Accompanies the exhibition held at the Royal West of England Academy, Bristol, 15 June-1 September 2019.
Drawing on a wealth of unpublished sketchbooks, journals, and writings, this essential guide to John Brett (1831-1902) investigates the painter who was seen as the leader of the Pre-Raphaelite landscape school. In addition to exploring the familiar early works, including The Val d'Aosta and Stonebreaker, it provides rich information on his later, less-known coastal and marine paintings. Brett's turbulent friendship with John Ruskin is discussed, as are his relations with his beloved sister, Rosa, and his partner Mary, with whom he had seven children. His fervent interest in astronomy, his love of the sea, and his lifelong pursuit of wealth and recognition are all examined in this reassessment, which concludes with a catalogue raisonne of his works, prepared by his descendent Charles Brett.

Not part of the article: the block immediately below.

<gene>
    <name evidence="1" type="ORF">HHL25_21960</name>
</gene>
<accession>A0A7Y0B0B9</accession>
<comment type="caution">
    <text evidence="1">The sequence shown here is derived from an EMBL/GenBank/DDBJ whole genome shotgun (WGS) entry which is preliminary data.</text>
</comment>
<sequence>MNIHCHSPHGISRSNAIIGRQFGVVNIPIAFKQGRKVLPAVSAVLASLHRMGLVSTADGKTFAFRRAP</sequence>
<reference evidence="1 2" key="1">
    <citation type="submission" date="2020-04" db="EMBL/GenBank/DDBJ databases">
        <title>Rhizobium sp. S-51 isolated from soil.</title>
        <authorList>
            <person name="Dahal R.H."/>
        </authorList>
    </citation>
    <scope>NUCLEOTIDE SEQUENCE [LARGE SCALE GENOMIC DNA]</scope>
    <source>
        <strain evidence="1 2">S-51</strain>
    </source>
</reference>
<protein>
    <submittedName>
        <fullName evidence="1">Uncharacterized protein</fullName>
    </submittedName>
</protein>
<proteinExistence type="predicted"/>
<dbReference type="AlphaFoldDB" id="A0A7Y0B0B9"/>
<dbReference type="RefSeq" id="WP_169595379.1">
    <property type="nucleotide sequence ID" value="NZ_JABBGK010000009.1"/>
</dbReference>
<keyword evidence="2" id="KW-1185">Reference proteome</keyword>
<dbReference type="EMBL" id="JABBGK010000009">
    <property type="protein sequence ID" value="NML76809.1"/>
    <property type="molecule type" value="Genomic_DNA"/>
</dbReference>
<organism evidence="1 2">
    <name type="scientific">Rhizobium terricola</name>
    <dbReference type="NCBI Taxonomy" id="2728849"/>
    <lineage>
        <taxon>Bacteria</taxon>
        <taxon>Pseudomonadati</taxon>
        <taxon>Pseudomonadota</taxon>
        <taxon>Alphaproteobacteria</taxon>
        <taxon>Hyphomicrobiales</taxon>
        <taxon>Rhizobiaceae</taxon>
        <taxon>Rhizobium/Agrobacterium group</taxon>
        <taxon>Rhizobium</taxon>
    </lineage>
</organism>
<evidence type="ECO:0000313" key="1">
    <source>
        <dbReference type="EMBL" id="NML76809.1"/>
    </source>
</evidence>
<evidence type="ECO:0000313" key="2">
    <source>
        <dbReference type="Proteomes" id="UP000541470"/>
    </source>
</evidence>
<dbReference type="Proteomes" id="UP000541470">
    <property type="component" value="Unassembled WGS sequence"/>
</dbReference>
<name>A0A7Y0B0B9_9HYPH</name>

From the direct gaze of his early self-portraits in the 1850s to the photographs he took of himself in 1889 as the head of a large family, John Brett was clearly concerned to present himself as a ‘manly’ painter. Eschewing the Bohemian masculinity of Dante Gabriel Rossetti, Brett’s later writings, both public and private, show his allegiance to militaristic and imperialistic constructions of masculinity. These are at their purest in his role as ‘captain’ of his yacht, the appropriately named Viking, in the early to mid-1880s, a few years after he painted Britannia’s Realm (1880).